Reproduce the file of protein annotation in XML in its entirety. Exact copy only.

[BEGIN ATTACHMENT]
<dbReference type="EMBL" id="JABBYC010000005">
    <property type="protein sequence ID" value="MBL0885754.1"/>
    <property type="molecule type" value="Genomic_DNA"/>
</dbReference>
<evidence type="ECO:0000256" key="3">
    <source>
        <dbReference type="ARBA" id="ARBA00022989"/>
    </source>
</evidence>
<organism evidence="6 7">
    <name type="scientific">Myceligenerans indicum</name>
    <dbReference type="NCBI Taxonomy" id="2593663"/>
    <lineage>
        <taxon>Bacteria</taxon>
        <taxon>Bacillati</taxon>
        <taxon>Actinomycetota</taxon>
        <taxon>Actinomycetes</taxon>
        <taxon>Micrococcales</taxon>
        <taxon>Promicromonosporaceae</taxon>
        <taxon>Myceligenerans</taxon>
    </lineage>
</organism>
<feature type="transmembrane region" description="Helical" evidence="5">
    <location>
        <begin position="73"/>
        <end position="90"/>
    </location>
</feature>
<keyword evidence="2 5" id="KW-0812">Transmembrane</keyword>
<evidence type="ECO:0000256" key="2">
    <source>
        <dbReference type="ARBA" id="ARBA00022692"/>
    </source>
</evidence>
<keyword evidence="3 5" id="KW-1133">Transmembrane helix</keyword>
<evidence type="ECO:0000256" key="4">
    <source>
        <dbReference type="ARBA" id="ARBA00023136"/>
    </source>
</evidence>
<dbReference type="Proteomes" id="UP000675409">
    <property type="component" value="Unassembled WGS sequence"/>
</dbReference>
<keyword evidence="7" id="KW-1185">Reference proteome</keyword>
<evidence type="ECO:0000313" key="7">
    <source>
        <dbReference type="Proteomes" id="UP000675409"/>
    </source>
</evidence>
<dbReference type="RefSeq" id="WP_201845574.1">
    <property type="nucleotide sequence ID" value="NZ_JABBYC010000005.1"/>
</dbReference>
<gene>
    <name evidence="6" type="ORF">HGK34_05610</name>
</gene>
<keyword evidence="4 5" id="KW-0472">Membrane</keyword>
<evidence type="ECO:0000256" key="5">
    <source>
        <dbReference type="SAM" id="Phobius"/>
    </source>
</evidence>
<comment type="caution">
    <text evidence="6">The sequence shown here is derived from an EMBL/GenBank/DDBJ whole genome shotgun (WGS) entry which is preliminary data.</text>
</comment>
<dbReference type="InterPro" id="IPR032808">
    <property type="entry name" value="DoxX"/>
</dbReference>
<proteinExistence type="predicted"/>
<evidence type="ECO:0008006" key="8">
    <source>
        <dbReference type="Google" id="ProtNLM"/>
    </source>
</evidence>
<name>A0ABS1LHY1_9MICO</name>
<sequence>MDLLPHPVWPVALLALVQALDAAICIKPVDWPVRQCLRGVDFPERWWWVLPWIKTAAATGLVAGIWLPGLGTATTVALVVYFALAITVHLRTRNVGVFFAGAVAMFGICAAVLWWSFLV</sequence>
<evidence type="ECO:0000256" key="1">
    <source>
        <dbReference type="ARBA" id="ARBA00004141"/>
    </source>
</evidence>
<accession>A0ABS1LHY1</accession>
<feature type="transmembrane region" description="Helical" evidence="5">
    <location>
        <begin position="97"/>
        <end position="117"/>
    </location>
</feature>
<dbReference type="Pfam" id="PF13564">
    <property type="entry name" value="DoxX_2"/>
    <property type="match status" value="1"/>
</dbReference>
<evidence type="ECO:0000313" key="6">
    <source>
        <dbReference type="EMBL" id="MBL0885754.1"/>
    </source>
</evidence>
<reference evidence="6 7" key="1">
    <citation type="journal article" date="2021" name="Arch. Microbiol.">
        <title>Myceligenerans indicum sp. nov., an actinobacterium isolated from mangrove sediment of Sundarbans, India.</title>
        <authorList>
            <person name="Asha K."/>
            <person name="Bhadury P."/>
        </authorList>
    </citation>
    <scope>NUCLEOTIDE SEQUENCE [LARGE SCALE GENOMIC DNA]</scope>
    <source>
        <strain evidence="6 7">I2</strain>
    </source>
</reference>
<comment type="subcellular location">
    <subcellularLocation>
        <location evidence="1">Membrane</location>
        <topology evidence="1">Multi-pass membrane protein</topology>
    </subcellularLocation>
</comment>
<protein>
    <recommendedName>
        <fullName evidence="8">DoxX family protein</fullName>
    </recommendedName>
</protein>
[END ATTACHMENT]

<dbReference type="EMBL" id="JABBYC010000005">
    <property type="protein sequence ID" value="MBL0885754.1"/>
    <property type="molecule type" value="Genomic_DNA"/>
</dbReference>
<evidence type="ECO:0000256" key="3">
    <source>
        <dbReference type="ARBA" id="ARBA00022989"/>
    </source>
</evidence>
<organism evidence="6 7">
    <name type="scientific">Myceligenerans indicum</name>
    <dbReference type="NCBI Taxonomy" id="2593663"/>
    <lineage>
        <taxon>Bacteria</taxon>
        <taxon>Bacillati</taxon>
        <taxon>Actinomycetota</taxon>
        <taxon>Actinomycetes</taxon>
        <taxon>Micrococcales</taxon>
        <taxon>Promicromonosporaceae</taxon>
        <taxon>Myceligenerans</taxon>
    </lineage>
</organism>
<feature type="transmembrane region" description="Helical" evidence="5">
    <location>
        <begin position="73"/>
        <end position="90"/>
    </location>
</feature>
<keyword evidence="2 5" id="KW-0812">Transmembrane</keyword>
<evidence type="ECO:0000256" key="2">
    <source>
        <dbReference type="ARBA" id="ARBA00022692"/>
    </source>
</evidence>
<keyword evidence="3 5" id="KW-1133">Transmembrane helix</keyword>
<evidence type="ECO:0000256" key="4">
    <source>
        <dbReference type="ARBA" id="ARBA00023136"/>
    </source>
</evidence>
<dbReference type="Proteomes" id="UP000675409">
    <property type="component" value="Unassembled WGS sequence"/>
</dbReference>
<keyword evidence="7" id="KW-1185">Reference proteome</keyword>
<evidence type="ECO:0000313" key="7">
    <source>
        <dbReference type="Proteomes" id="UP000675409"/>
    </source>
</evidence>
<dbReference type="RefSeq" id="WP_201845574.1">
    <property type="nucleotide sequence ID" value="NZ_JABBYC010000005.1"/>
</dbReference>
<gene>
    <name evidence="6" type="ORF">HGK34_05610</name>
</gene>
<keyword evidence="4 5" id="KW-0472">Membrane</keyword>
<evidence type="ECO:0000256" key="5">
    <source>
        <dbReference type="SAM" id="Phobius"/>
    </source>
</evidence>
<comment type="caution">
    <text evidence="6">The sequence shown here is derived from an EMBL/GenBank/DDBJ whole genome shotgun (WGS) entry which is preliminary data.</text>
</comment>
<dbReference type="InterPro" id="IPR032808">
    <property type="entry name" value="DoxX"/>
</dbReference>
<proteinExistence type="predicted"/>
<evidence type="ECO:0008006" key="8">
    <source>
        <dbReference type="Google" id="ProtNLM"/>
    </source>
</evidence>
<name>A0ABS1LHY1_9MICO</name>
<sequence>MDLLPHPVWPVALLALVQALDAAICIKPVDWPVRQCLRGVDFPERWWWVLPWIKTAAATGLVAGIWLPGLGTATTVALVVYFALAITVHLRTRNVGVFFAGAVAMFGICAAVLWWSFLV</sequence>
<evidence type="ECO:0000256" key="1">
    <source>
        <dbReference type="ARBA" id="ARBA00004141"/>
    </source>
</evidence>
<accession>A0ABS1LHY1</accession>
<feature type="transmembrane region" description="Helical" evidence="5">
    <location>
        <begin position="97"/>
        <end position="117"/>
    </location>
</feature>
<dbReference type="Pfam" id="PF13564">
    <property type="entry name" value="DoxX_2"/>
    <property type="match status" value="1"/>
</dbReference>
<evidence type="ECO:0000313" key="6">
    <source>
        <dbReference type="EMBL" id="MBL0885754.1"/>
    </source>
</evidence>
<reference evidence="6 7" key="1">
    <citation type="journal article" date="2021" name="Arch. Microbiol.">
        <title>Myceligenerans indicum sp. nov., an actinobacterium isolated from mangrove sediment of Sundarbans, India.</title>
        <authorList>
            <person name="Asha K."/>
            <person name="Bhadury P."/>
        </authorList>
    </citation>
    <scope>NUCLEOTIDE SEQUENCE [LARGE SCALE GENOMIC DNA]</scope>
    <source>
        <strain evidence="6 7">I2</strain>
    </source>
</reference>
<comment type="subcellular location">
    <subcellularLocation>
        <location evidence="1">Membrane</location>
        <topology evidence="1">Multi-pass membrane protein</topology>
    </subcellularLocation>
</comment>
<protein>
    <recommendedName>
        <fullName evidence="8">DoxX family protein</fullName>
    </recommendedName>
</protein>